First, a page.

Before I do some posts about me and comics, I thought I'd share some more paintings I've done of Mythical Ladies...
|Artemis, 1999. Gouache and blackboard chalk.|
First, we'll start with a goddess. This was a portrait of a friend of mine and fellow bookstore employee who wanted to pose as Artemis. (I took a reference photo of her in the breakroom of the bookstore holding a yardstick and a dowel rod as her bow and arrow. )
(Note the use again of blackboard chalk for the clouds and mist.)
Since posting this picture a few years ago online, I had a request for it to be used as an illustration in a British pagan magazine for an article about Artemis.
I didn't get paid for it, but I got a year's subscription! Sweet.
|Leaf Faery, 1998. Gouache.|
This is my ubiquitous Leaf Faery. (Yes, I know, she probably combs her hair with a rake...)
She showed up in an earlier watercolor painting I did about autumn, standing in a wheat field and holding a basket of produce.
Her next appearance will be in the painting I started of the poet John Keats and his poem , "Ode to Autumn."
Here's the original rough drawing from my sketchbook that I transferred onto bristol paper (vellum surface) to also be painted in gouache.
|Snow Faery, 2003. Gouache and colored pencils.|
What you can't see very well in this photo of the Snow Faery is that the background is painted in silver metallic gouache which makes the snowflakes easier to see.
Photos never do gold or silver paint justice...
I purposefully put sprigs of wormwood in this faery's hair---one of the key ingredients in absinthe.
And that is quite an elusive shade of lipstick she's wearing...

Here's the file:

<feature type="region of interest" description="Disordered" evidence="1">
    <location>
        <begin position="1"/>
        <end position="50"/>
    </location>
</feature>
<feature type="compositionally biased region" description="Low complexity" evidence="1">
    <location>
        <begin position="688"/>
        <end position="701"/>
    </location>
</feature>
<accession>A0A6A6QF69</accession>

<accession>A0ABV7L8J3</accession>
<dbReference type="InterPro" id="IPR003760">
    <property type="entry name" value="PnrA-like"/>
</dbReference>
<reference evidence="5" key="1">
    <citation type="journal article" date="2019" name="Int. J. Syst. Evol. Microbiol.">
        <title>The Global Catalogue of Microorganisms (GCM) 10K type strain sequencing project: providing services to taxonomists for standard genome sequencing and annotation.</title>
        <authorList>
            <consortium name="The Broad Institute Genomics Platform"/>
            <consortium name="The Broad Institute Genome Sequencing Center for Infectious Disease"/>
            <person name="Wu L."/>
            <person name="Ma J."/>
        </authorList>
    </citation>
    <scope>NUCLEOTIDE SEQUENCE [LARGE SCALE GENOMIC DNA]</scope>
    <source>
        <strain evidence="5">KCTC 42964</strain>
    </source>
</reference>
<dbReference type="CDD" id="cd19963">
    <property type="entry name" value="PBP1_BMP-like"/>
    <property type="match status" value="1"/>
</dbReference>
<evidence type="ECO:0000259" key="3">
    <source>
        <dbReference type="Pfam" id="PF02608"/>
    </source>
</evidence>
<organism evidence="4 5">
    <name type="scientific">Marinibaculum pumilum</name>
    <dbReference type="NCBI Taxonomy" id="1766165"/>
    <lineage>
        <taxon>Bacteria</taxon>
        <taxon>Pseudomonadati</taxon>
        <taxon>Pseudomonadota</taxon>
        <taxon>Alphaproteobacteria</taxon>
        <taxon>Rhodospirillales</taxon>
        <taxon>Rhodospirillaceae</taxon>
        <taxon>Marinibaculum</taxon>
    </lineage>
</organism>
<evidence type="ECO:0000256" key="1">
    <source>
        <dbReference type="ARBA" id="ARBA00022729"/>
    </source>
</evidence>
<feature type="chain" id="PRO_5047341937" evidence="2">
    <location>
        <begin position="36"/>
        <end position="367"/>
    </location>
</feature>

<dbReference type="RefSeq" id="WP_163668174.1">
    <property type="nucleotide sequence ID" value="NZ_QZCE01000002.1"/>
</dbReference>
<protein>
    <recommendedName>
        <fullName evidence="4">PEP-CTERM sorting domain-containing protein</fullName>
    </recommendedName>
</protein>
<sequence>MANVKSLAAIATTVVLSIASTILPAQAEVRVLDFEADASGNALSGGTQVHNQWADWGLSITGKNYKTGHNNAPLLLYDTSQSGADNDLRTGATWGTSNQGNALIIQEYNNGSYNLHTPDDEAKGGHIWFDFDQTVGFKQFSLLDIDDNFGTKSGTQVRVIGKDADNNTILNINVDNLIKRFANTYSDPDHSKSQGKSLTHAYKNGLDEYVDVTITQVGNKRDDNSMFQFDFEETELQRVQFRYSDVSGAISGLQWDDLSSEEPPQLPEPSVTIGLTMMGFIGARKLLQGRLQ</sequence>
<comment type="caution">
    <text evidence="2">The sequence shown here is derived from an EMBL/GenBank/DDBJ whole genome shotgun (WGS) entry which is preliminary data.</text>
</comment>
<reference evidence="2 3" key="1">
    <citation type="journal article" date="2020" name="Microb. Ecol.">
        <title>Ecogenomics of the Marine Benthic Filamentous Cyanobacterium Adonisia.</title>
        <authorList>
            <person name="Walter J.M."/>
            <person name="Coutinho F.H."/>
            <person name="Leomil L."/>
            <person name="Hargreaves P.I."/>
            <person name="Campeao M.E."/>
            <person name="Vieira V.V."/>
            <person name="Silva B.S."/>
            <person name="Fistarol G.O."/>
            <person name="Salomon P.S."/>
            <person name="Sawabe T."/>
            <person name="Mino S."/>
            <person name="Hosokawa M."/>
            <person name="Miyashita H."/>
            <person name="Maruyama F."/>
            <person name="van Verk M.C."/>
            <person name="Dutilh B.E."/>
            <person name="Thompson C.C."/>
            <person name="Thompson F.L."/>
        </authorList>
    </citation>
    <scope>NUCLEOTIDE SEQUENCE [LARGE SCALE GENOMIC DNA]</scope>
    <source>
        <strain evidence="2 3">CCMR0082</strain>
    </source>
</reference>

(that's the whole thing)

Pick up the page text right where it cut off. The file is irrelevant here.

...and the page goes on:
She and the Snow Faery must buy makeup at the same goth shop.
|Pine Faery, 2001. Gouache.|
The Pine Faery I actually started on a canvas. In oils. Well, water-soluble oils to be exact. I've always been impatient with oils--not only do they take forever to dry, they take forever to clean up, smell funny and I don't like the greasiness on my hands.
Being a true Water Sign, I thought maybe water-soluble oils would be the solution to my oil painting annoyances...
Nope. For me, at least, water and oil still don't mix and I grumpily started this painting all over again in good ol' reliable gouache.
|Kitsune, 2004. Gouache and colored pencils.|
Now onto a different type of faery altogether...
This is a kitsune, a Japanese fox spirit.
They are supernatural foxes who can shapeshift, usually into the form of a desirable man or woman. Some live to cause havoc; some are benign and actually marry humans.
As the fox ages and grows in power and wisdom over the centuries, it grows additional tails. Eventually a one- thousand-year old fox will become completely white and have nine tails.
I have a fondness for foxes and love kitsune myths. I have many books about their Japanese and Chinese variations.
|Samurai, 2002. Gouache,acrylic medium, colored pencils.|
I thought they needed a little Girl Power up there so I did this samurai woman.
This is one of the first pictures that I experimented with putting small drops of acrylic medium in the gouache to make it waterproof. What was much better was my discovery that they actually make acrylic gouache in tubes and now I do a sort of "underpainting" in the acrylic gouache (I use Holbein Acryla Gouache) and then paint and blend on top with my good ol' Windsor & Newton "regular" gouache.
But what led to my trying this out was actually painting the designs on her kimono!